Friedman's letter said the agency recently shared ideas on how Chrysler could speed repairs. It said the automaker must assure there are no barriers to dealers getting trailer hitches. "Chrysler must correct the reported practice of some dealers telling customers that no parts are available," Friedman wrote.
Chrysler spokesman Eric Mayne said Thursday the company has 488,000 trailer hitches in stock — and 137,000 owners either have had vehicles fixed or been released from the recall. He said Chrysler "is further intensifying its outreach to customers to encourage them to schedule service," adding it has redoubled efforts to ensure dealers stock a sufficient inventory of parts to deliver quick service.
Jeeps that already have factory-installed or Mopar hitches won't need to get new ones, but those without a hitch or with non-factory hitches will.
Some owners have complained that they can't get repairs if they have too much rust or the back of the SUV isn't strong enough to install the hitch.
"NHTSA is aware of reports that some vehicles subject to the recall were not able to be repaired because of excessive rust on the vehicles' frames," the letter said. "This is of great concern, as it suggests that at least some vehicle owners are being turned away from dealerships without repairs, because their vehicles are not in a good enough condition to be repaired, and they are unable to pay the significant costs for new hardware that would be required to complete the repair. As we have reiterated to Chrysler, we believe the repair of these vehicles is of critical importance and must be completed in order for drivers and passengers to be adequately protected."
Friedman wants to ensure "specific criteria that are being used to determine the condition sufficient for the repair are being uniformly applied." He also wants Chrysler to answer within 15 days that its dealers are giving accurate information.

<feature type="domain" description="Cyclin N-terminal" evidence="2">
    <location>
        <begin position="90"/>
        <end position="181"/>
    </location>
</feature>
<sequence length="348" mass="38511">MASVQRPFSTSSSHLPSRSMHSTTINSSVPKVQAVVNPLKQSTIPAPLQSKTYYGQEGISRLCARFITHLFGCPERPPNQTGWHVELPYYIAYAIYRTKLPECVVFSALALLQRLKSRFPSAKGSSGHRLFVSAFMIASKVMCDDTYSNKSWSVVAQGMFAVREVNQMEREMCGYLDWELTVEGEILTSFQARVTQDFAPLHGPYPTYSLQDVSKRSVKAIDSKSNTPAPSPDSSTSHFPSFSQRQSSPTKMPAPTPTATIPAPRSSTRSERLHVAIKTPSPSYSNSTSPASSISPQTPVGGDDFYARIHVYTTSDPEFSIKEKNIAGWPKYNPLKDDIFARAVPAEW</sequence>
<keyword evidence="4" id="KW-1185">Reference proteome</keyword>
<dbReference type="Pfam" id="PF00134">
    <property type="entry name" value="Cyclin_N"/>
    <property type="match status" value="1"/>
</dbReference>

Chrysler announced the recall covered an estimated 1.56 million Jeeps in June 2013 out of an initial production of more than 2.4 million vehicles, citing the age of the vehicles. In an abundance of caution, Chrysler sent letters to 2.27 million owners, though it is not clear how many of the Jeeps are still on the road. Chrysler notes that the vehicles met safety requirements at the time the vehicles were built and insists they are not defective.
The company also agreed to conduct a customer service campaign for another 1.2 million 1999-2004 Grand Cherokees. Chrysler will replace non-factory-installed trailer hitches in order to make sure that sharp edges from aftermarket hitches don't have the potential to puncture gas tanks. It will not, however, install hitches for those vehicles that don't already have them.
NHTSA has been clashing with Chrysler over a number of safety issues.
In October, it launched an investigation into Chrysler's recall of nearly 1 million Dodge Ram trucks for steering issues, prompted by more than 1,000 complaints from owners seeking faster repairs.
And Friedman said Thursday it was unacceptable that Chrysler isn't starting until next month its repair of 371,000 vehicles for potentially defective Takata air bags that were recalled in June.